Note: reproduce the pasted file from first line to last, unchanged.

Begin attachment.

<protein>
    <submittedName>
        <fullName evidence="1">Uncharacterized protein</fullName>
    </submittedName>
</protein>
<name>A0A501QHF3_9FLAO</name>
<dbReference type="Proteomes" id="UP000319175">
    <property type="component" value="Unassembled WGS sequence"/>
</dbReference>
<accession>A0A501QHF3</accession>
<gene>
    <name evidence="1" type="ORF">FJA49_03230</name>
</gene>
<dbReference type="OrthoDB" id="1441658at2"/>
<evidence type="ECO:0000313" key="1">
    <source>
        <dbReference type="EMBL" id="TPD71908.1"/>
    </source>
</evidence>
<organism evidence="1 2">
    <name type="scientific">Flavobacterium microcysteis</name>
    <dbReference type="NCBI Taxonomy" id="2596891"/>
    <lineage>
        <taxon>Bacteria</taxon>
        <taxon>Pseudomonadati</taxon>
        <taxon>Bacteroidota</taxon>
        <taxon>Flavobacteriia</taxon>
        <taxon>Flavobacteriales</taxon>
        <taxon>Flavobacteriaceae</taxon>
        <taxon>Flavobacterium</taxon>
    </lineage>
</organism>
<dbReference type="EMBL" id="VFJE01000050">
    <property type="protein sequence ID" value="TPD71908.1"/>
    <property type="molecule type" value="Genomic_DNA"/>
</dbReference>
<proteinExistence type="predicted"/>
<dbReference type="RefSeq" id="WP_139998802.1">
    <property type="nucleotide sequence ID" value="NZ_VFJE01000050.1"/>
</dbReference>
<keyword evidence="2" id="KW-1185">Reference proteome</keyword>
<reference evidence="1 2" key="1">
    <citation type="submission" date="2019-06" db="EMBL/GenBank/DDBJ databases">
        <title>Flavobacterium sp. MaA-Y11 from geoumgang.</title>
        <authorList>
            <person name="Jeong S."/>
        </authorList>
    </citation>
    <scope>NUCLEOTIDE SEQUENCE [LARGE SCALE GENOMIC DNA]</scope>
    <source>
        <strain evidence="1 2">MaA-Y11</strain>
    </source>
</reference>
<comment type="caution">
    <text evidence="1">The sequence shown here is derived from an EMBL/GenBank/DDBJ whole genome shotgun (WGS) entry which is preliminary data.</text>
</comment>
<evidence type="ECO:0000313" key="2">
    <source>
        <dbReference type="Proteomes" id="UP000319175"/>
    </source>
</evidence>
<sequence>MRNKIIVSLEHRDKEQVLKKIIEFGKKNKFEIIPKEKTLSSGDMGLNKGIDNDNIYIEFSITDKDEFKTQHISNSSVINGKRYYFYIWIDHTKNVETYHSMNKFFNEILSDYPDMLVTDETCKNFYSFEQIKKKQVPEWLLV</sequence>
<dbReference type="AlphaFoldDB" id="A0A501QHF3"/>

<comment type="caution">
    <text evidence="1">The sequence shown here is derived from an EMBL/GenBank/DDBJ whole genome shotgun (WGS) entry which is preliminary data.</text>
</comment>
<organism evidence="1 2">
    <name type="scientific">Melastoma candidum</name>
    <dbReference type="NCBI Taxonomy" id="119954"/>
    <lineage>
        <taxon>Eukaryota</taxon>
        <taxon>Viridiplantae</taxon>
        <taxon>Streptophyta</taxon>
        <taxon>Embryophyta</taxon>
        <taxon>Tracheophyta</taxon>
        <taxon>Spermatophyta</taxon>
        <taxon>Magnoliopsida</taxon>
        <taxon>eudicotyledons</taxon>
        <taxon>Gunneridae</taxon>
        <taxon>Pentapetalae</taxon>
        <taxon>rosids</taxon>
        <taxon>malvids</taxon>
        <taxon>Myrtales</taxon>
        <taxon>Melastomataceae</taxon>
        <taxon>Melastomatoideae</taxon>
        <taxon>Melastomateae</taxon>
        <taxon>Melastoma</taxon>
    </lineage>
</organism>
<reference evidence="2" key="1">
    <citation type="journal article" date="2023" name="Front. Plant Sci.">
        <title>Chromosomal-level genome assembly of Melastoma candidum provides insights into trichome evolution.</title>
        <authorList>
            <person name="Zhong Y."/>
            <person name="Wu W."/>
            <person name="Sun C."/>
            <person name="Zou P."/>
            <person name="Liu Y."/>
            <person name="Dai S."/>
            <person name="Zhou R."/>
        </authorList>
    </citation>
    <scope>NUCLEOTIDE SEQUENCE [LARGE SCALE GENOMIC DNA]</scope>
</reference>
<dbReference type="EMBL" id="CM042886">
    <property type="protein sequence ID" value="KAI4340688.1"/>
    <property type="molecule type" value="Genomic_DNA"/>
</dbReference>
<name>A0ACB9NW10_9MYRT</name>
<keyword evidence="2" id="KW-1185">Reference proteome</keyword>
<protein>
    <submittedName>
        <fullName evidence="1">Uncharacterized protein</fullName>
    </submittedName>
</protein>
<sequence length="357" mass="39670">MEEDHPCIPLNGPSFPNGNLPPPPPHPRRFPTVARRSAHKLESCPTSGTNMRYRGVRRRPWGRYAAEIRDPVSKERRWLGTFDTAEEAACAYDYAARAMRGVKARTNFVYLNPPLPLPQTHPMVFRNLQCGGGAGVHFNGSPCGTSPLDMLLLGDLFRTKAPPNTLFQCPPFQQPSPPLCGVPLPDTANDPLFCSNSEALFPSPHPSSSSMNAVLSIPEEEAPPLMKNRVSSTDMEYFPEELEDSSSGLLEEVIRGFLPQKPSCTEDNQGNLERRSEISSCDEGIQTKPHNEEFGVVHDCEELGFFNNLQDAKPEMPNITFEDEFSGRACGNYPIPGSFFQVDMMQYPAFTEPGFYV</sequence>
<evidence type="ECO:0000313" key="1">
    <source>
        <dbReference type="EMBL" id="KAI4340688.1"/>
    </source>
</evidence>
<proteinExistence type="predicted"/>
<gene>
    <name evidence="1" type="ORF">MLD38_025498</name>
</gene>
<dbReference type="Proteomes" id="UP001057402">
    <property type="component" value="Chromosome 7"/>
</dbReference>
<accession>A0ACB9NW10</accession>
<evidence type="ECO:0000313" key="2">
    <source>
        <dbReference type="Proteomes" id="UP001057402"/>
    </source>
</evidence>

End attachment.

<protein>
    <submittedName>
        <fullName evidence="1">Uncharacterized protein</fullName>
    </submittedName>
</protein>
<name>A0A501QHF3_9FLAO</name>
<dbReference type="Proteomes" id="UP000319175">
    <property type="component" value="Unassembled WGS sequence"/>
</dbReference>
<accession>A0A501QHF3</accession>
<gene>
    <name evidence="1" type="ORF">FJA49_03230</name>
</gene>
<dbReference type="OrthoDB" id="1441658at2"/>
<evidence type="ECO:0000313" key="1">
    <source>
        <dbReference type="EMBL" id="TPD71908.1"/>
    </source>
</evidence>
<organism evidence="1 2">
    <name type="scientific">Flavobacterium microcysteis</name>
    <dbReference type="NCBI Taxonomy" id="2596891"/>
    <lineage>
        <taxon>Bacteria</taxon>
        <taxon>Pseudomonadati</taxon>
        <taxon>Bacteroidota</taxon>
        <taxon>Flavobacteriia</taxon>
        <taxon>Flavobacteriales</taxon>
        <taxon>Flavobacteriaceae</taxon>
        <taxon>Flavobacterium</taxon>
    </lineage>
</organism>
<dbReference type="EMBL" id="VFJE01000050">
    <property type="protein sequence ID" value="TPD71908.1"/>
    <property type="molecule type" value="Genomic_DNA"/>
</dbReference>
<proteinExistence type="predicted"/>
<dbReference type="RefSeq" id="WP_139998802.1">
    <property type="nucleotide sequence ID" value="NZ_VFJE01000050.1"/>
</dbReference>
<keyword evidence="2" id="KW-1185">Reference proteome</keyword>
<reference evidence="1 2" key="1">
    <citation type="submission" date="2019-06" db="EMBL/GenBank/DDBJ databases">
        <title>Flavobacterium sp. MaA-Y11 from geoumgang.</title>
        <authorList>
            <person name="Jeong S."/>
        </authorList>
    </citation>
    <scope>NUCLEOTIDE SEQUENCE [LARGE SCALE GENOMIC DNA]</scope>
    <source>
        <strain evidence="1 2">MaA-Y11</strain>
    </source>
</reference>
<comment type="caution">
    <text evidence="1">The sequence shown here is derived from an EMBL/GenBank/DDBJ whole genome shotgun (WGS) entry which is preliminary data.</text>
</comment>
<evidence type="ECO:0000313" key="2">
    <source>
        <dbReference type="Proteomes" id="UP000319175"/>
    </source>
</evidence>
<sequence>MRNKIIVSLEHRDKEQVLKKIIEFGKKNKFEIIPKEKTLSSGDMGLNKGIDNDNIYIEFSITDKDEFKTQHISNSSVINGKRYYFYIWIDHTKNVETYHSMNKFFNEILSDYPDMLVTDETCKNFYSFEQIKKKQVPEWLLV</sequence>
<dbReference type="AlphaFoldDB" id="A0A501QHF3"/>

<comment type="caution">
    <text evidence="1">The sequence shown here is derived from an EMBL/GenBank/DDBJ whole genome shotgun (WGS) entry which is preliminary data.</text>
</comment>
<organism evidence="1 2">
    <name type="scientific">Melastoma candidum</name>
    <dbReference type="NCBI Taxonomy" id="119954"/>
    <lineage>
        <taxon>Eukaryota</taxon>
        <taxon>Viridiplantae</taxon>
        <taxon>Streptophyta</taxon>
        <taxon>Embryophyta</taxon>
        <taxon>Tracheophyta</taxon>
        <taxon>Spermatophyta</taxon>
        <taxon>Magnoliopsida</taxon>
        <taxon>eudicotyledons</taxon>
        <taxon>Gunneridae</taxon>
        <taxon>Pentapetalae</taxon>
        <taxon>rosids</taxon>
        <taxon>malvids</taxon>
        <taxon>Myrtales</taxon>
        <taxon>Melastomataceae</taxon>
        <taxon>Melastomatoideae</taxon>
        <taxon>Melastomateae</taxon>
        <taxon>Melastoma</taxon>
    </lineage>
</organism>
<reference evidence="2" key="1">
    <citation type="journal article" date="2023" name="Front. Plant Sci.">
        <title>Chromosomal-level genome assembly of Melastoma candidum provides insights into trichome evolution.</title>
        <authorList>
            <person name="Zhong Y."/>
            <person name="Wu W."/>
            <person name="Sun C."/>
            <person name="Zou P."/>
            <person name="Liu Y."/>
            <person name="Dai S."/>
            <person name="Zhou R."/>
        </authorList>
    </citation>
    <scope>NUCLEOTIDE SEQUENCE [LARGE SCALE GENOMIC DNA]</scope>
</reference>
<dbReference type="EMBL" id="CM042886">
    <property type="protein sequence ID" value="KAI4340688.1"/>
    <property type="molecule type" value="Genomic_DNA"/>
</dbReference>
<name>A0ACB9NW10_9MYRT</name>
<keyword evidence="2" id="KW-1185">Reference proteome</keyword>
<protein>
    <submittedName>
        <fullName evidence="1">Uncharacterized protein</fullName>
    </submittedName>
</protein>
<sequence length="357" mass="39670">MEEDHPCIPLNGPSFPNGNLPPPPPHPRRFPTVARRSAHKLESCPTSGTNMRYRGVRRRPWGRYAAEIRDPVSKERRWLGTFDTAEEAACAYDYAARAMRGVKARTNFVYLNPPLPLPQTHPMVFRNLQCGGGAGVHFNGSPCGTSPLDMLLLGDLFRTKAPPNTLFQCPPFQQPSPPLCGVPLPDTANDPLFCSNSEALFPSPHPSSSSMNAVLSIPEEEAPPLMKNRVSSTDMEYFPEELEDSSSGLLEEVIRGFLPQKPSCTEDNQGNLERRSEISSCDEGIQTKPHNEEFGVVHDCEELGFFNNLQDAKPEMPNITFEDEFSGRACGNYPIPGSFFQVDMMQYPAFTEPGFYV</sequence>
<evidence type="ECO:0000313" key="1">
    <source>
        <dbReference type="EMBL" id="KAI4340688.1"/>
    </source>
</evidence>
<proteinExistence type="predicted"/>
<gene>
    <name evidence="1" type="ORF">MLD38_025498</name>
</gene>
<dbReference type="Proteomes" id="UP001057402">
    <property type="component" value="Chromosome 7"/>
</dbReference>
<accession>A0ACB9NW10</accession>
<evidence type="ECO:0000313" key="2">
    <source>
        <dbReference type="Proteomes" id="UP001057402"/>
    </source>
</evidence>